From those places of luxury, I walk through the Sultanahmet Square’s spring gardens of daffodils and tulips to the Sultanahmet Mosque with its perfect domes and sky-reaching minarets. Many Turks are in the mosque as I walk shoeless into its inner sanctum of perfect stillness – so profoundly different than the outside hustle. A brief time later, I enter Hagia Sophia, a mosque turned into a Christian cathedral, and that opens my mind to blending of religions and the world of Byzantine frescoes. Rounding off the experience I move on to the Blue Mosque with its elegant rounded domes.
After all that sightseeing, I manage to find my way to the Spice Market, much like a Farmer’s Market, and then onto the huge Grand Bazaar – an exotic ancient shopping mall that offers buyers the ordinary with the extraordinary. The air drips with the smells of coffee, spices, and dust.
The city is abuzz with speculations of where Obama is now. I decide to head out and miss the party. The traffic is too congested. I take a ferry up the Bosphorous. Along its shores, the houses are like solid matrons – all with freshly painted make-up. I get off and walk awhile to savor the stillness and to have dinner at Bile Mer, Fish of the Sea. A variety of vegetables accompanied by dips is followed by a whole grilled white fish, plus a small custard and coffee. During that time, President Obama has an elaborate dinner with Turkish President Gul, after meeting with students at the university, and leaving them with the message that “States are like big tankers, they’re not like speedboats. You can’t just whip them around and go in another direction.” When I turn round and return into Istanbul, Turks happily report that Obama is effectively promoting the idea that America can work with a Muslim country.
Upon docking, there is a massive traffic jam on the roads as the President is taken back to the airport. I decide to head off in the opposite direction to find the Museum of Modern Art, a large shed-like building on the waterfront for an evening visit. To understand a culture, I like to examine its art. The results of Ataturk sending Turkish artists to study in Paris, France, during 1930-40s grace the walls of this gallery. The variety of art has a sophistication of the abstract form that is world class. It is an excellent example of how exposure to new ideas and ways can make a difference. Too bad Obama had to miss this exhibition.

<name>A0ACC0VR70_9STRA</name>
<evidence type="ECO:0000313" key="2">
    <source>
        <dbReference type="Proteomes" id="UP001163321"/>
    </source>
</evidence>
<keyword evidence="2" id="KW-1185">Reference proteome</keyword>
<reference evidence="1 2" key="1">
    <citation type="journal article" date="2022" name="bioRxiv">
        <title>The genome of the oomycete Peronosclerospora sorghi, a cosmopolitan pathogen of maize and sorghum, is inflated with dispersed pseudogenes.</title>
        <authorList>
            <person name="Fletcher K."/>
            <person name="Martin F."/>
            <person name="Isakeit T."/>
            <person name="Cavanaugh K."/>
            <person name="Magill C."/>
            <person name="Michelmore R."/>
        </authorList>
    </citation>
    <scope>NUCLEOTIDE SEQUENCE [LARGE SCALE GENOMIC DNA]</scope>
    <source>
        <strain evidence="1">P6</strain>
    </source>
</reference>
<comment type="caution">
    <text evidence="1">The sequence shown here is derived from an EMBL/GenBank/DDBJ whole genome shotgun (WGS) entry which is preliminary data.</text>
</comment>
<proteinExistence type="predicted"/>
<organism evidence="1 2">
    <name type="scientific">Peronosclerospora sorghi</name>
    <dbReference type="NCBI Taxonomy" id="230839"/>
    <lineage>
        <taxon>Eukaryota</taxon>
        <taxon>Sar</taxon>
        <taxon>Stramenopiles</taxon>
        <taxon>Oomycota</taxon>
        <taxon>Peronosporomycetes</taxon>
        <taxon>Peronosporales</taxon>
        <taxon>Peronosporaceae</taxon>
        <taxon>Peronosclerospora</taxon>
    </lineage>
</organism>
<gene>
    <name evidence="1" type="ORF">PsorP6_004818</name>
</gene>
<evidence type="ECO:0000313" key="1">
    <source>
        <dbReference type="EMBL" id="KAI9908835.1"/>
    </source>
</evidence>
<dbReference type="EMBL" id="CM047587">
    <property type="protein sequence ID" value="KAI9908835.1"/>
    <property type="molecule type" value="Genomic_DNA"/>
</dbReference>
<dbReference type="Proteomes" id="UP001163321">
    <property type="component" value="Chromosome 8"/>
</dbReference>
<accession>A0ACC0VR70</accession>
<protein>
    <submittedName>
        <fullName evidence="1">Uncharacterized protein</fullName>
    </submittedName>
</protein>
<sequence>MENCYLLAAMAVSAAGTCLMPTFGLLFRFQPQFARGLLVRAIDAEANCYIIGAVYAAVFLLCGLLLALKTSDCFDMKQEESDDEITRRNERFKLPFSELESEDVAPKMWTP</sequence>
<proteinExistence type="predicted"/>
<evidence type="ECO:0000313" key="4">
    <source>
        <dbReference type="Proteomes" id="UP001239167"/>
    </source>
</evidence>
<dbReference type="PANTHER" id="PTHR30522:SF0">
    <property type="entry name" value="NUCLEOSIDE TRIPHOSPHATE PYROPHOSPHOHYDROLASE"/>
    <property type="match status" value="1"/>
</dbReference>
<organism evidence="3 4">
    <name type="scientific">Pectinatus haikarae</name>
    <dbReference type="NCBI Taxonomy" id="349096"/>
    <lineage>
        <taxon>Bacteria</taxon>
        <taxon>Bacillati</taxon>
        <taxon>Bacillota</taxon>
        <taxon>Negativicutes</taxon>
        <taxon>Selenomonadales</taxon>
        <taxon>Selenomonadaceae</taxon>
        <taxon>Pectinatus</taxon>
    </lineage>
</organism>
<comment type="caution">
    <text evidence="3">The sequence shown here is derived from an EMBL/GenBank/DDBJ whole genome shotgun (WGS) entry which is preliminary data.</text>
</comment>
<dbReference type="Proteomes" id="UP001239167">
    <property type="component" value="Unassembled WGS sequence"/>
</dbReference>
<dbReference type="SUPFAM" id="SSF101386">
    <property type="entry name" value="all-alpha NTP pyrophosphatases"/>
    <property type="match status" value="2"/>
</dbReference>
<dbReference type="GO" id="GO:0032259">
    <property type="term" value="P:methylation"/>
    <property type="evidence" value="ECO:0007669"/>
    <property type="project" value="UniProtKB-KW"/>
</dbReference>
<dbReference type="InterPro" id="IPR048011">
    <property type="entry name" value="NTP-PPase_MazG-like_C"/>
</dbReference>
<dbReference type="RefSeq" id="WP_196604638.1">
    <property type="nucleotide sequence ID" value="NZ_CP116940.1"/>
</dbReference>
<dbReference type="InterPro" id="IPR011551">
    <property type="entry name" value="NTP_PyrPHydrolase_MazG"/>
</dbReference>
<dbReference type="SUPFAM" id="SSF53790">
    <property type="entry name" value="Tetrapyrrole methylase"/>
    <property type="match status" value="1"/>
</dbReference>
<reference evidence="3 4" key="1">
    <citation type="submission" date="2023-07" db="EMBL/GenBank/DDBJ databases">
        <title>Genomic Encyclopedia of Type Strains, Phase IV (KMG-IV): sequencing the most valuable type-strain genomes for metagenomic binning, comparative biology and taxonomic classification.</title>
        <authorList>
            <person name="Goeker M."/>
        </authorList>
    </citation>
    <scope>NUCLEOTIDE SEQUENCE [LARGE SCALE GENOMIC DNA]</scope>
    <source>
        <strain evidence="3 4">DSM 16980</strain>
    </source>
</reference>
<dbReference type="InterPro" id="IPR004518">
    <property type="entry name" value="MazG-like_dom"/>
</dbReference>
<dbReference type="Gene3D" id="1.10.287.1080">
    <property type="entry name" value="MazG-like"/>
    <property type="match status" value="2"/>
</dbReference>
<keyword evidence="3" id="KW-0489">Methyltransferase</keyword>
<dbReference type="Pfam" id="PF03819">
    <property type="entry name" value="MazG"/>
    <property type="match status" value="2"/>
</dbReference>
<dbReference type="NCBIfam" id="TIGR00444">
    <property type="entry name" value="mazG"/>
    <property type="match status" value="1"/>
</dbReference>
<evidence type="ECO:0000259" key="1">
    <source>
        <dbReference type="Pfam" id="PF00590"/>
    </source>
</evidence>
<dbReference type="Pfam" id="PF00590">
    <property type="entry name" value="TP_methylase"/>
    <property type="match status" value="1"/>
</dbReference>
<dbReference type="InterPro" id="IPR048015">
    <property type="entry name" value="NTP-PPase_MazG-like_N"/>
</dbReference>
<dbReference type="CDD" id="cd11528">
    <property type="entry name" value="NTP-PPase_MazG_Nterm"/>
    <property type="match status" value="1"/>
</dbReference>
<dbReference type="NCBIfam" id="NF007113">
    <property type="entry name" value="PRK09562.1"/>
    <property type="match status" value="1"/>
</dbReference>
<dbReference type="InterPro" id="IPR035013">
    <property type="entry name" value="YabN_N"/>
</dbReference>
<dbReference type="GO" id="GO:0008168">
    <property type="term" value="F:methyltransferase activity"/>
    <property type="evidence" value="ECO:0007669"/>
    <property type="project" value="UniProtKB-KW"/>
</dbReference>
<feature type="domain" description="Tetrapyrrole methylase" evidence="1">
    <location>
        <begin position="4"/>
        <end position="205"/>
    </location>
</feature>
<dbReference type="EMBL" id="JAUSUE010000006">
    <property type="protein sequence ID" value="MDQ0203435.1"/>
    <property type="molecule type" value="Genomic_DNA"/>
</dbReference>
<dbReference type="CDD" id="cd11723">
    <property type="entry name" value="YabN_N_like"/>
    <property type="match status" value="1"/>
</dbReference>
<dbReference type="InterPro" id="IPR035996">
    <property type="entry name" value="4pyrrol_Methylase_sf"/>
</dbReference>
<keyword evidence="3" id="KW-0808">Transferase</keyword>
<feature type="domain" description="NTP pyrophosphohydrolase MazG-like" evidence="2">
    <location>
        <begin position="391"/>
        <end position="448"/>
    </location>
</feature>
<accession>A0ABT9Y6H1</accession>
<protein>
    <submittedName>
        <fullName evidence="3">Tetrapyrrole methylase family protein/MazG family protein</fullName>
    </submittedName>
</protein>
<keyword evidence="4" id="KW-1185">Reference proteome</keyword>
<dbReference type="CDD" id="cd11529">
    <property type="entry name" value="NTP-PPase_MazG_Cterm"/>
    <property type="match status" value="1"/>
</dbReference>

Istanbul is a city where the present moment sits together with the best of the past. A visitor who comes to Istanbul to experience some of the infinite variety in the city will depart with a greater understanding of the constancy of change and a heightened belief that people can work together. I know I did.
If You Go:
You will get personalized and good travel support with flights, hotels, tours, and guides Fahrettin Gokay at Vanguard Travel Service, Istanbul. Contact: firstname.lastname@example.org; or call +90(216)5671385
Personal Travel Guide, contact Rashat in Istanbul at 05326701369.
For a central hotel try Titanic City Hotel, Taksim Square, Istanbul at www.titaniccityhotel.com. For other hotels, go to www.Istanbul-hotel.net
A great restaurant is Haci Baba Restaurant, Istiklal Cadessi No. 49 in Beyoglu. Tel. 02122441886
One of the great places to visit beyond the usual is the Istanbul Modern Museum in Karakoy. It also has a marvelous cafe and restaurant.
About the author:
Sandra Harper is a world traveller. She flew to Istanbul last April while she was volunteering in Kenya. Next on her agenda is wine tour in the Okanagan and an exploration of Jordan. She writes travel articles and has four books published. See them at www.hawthornepublishing.com.